If you want to know who really controls Apple Inc. (NASDAQ:AAPL), then you'll have to look at the makeup of its share registry. Large companies usually have institutions as shareholders, and we usually see insiders owning shares in smaller companies. We also tend to see lower insider ownership in companies that were previously publicly owned.
Apple has a market capitalization of US$1.9t, so it's too big to fly under the radar. We'd expect to see both institutions and retail investors owning a portion of the company. In the chart below, we can see that institutions own shares in the company. Let's take a closer look to see what the different types of shareholder can tell us about Apple.
What Does The Institutional Ownership Tell Us About Apple?
Institutional investors commonly compare their own returns to the returns of a commonly followed index. So they generally do consider buying larger companies that are included in the relevant benchmark index.
We can see that Apple does have institutional investors; and they hold a good portion of the company's stock. This implies the analysts working for those institutions have looked at the stock and they like it. But just like anyone else, they could be wrong. It is not uncommon to see a big share price drop if two large institutional investors try to sell out of a stock at the same time. So it is worth checking the past earnings trajectory of Apple, (below). Of course, keep in mind that there are other factors to consider, too.
Investors should note that institutions actually own more than half the company, so they can collectively wield significant power. We note that hedge funds don't have a meaningful investment in Apple. The Vanguard Group, Inc. is currently the company's largest shareholder with 7.9% of shares outstanding. Meanwhile, the second and third largest shareholders, hold 6.4% and 5.7%, of the shares outstanding, respectively.
Our studies suggest that the top 25 shareholders collectively control less than half of the company's shares, meaning that the company's shares are widely disseminated and there is no dominant shareholder.
Researching institutional ownership is a good way to gauge and filter a stock's expected performance. The same can be achieved by studying analyst sentiments. There are plenty of analysts covering the stock, so it might be worth seeing what they are forecasting, too.
Insider Ownership Of Apple
While the precise definition of an insider can be subjective, almost everyone considers board members to be insiders. Company management run the business, but the CEO will answer to the board, even if he or she is a member of it.
Most consider insider ownership a positive because it can indicate the board is well aligned with other shareholders. However, on some occasions too much power is concentrated within this group.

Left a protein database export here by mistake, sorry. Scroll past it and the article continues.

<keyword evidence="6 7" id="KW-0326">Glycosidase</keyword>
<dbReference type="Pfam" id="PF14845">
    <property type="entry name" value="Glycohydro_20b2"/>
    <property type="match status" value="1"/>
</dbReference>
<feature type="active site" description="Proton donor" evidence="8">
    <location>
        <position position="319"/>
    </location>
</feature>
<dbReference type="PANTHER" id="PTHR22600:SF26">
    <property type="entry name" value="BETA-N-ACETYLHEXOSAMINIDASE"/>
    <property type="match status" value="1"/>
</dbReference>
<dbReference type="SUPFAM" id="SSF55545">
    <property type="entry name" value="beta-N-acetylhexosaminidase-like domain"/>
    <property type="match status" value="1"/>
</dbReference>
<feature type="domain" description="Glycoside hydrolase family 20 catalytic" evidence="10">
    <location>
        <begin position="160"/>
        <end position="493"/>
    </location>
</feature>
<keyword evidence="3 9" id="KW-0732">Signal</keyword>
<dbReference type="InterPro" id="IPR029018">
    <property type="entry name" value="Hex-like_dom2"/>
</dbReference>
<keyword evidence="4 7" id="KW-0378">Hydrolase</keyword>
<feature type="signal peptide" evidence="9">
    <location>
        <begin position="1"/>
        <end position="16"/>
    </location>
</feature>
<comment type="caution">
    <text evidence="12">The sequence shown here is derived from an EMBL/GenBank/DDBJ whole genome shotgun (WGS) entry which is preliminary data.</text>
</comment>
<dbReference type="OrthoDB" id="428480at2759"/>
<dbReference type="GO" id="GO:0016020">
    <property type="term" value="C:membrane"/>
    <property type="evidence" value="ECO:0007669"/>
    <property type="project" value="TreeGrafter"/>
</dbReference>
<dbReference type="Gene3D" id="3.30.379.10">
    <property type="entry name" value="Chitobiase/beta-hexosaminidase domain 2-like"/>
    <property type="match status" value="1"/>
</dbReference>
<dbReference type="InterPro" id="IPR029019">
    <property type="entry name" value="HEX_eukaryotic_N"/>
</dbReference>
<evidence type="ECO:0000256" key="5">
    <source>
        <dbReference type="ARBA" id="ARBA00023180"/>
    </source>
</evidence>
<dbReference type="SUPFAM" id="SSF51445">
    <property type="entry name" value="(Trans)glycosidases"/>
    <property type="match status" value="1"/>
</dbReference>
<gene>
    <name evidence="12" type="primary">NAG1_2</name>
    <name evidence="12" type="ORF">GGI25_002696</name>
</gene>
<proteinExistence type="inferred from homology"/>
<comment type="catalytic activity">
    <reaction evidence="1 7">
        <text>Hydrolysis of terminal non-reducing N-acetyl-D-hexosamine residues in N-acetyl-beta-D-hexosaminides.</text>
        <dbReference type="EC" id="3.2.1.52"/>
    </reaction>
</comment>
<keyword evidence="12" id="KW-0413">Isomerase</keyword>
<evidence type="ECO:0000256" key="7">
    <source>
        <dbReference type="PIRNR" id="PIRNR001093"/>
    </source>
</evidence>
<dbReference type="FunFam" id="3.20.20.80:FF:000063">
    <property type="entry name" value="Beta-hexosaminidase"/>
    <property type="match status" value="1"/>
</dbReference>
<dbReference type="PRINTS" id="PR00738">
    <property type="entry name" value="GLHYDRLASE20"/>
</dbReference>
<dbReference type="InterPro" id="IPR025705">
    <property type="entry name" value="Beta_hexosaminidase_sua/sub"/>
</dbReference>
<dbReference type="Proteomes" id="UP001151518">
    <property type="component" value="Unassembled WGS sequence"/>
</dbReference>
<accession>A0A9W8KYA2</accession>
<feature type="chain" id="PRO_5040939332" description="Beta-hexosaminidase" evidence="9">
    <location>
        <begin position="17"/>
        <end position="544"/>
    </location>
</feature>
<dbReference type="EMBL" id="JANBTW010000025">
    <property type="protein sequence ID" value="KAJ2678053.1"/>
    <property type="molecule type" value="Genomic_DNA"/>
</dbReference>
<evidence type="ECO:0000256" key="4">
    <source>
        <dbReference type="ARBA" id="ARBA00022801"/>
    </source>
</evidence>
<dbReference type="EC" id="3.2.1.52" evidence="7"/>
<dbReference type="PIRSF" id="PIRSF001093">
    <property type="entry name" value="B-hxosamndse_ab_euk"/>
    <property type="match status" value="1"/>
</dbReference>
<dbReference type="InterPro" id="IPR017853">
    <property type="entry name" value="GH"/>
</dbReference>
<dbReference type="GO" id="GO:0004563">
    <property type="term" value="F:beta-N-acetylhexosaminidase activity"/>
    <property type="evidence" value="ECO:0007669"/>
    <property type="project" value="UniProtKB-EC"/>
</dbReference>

Our data suggests that insiders own under 1% of Apple Inc. in their own names. As it is a large company, we'd only expect insiders to own a small percentage of it. But it's worth noting that they own US$1.1b worth of shares. In this sort of situation, it can be more interesting to see if those insiders have been buying or selling.
General Public Ownership
With a 35% ownership, the general public have some degree of sway over AAPL. While this size of ownership may not be enough to sway a policy decision in their favour, they can still make a collective impact on company policies.
Public Company Ownership
Public companies currently own 5.7% of Apple stock. We can't be certain, but this is quite possible this is a strategic stake. The businesses may be similar, or work together.
It's always worth thinking about the different groups who own shares in a company. But to understand Apple better, we need to consider many other factors. Be aware that Apple is showing 2 warning signs in our investment analysis , you should know about...
But ultimately it is the future, not the past, that will determine how well the owners of this business will do. Therefore we think it advisable to take a look at this free report showing whether analysts are predicting a brighter future.
NB: Figures in this article are calculated using data from the last twelve months, which refer to the 12-month period ending on the last date of the month the financial statement is dated. This may not be consistent with full year annual report figures.
This article by Simply Wall St is general in nature. It does not constitute a recommendation to buy or sell any stock, and does not take account of your objectives, or your financial situation. We aim to bring you long-term focused analysis driven by fundamental data. Note that our analysis may not factor in the latest price-sensitive company announcements or qualitative material. Simply Wall St has no position in any stocks mentioned.
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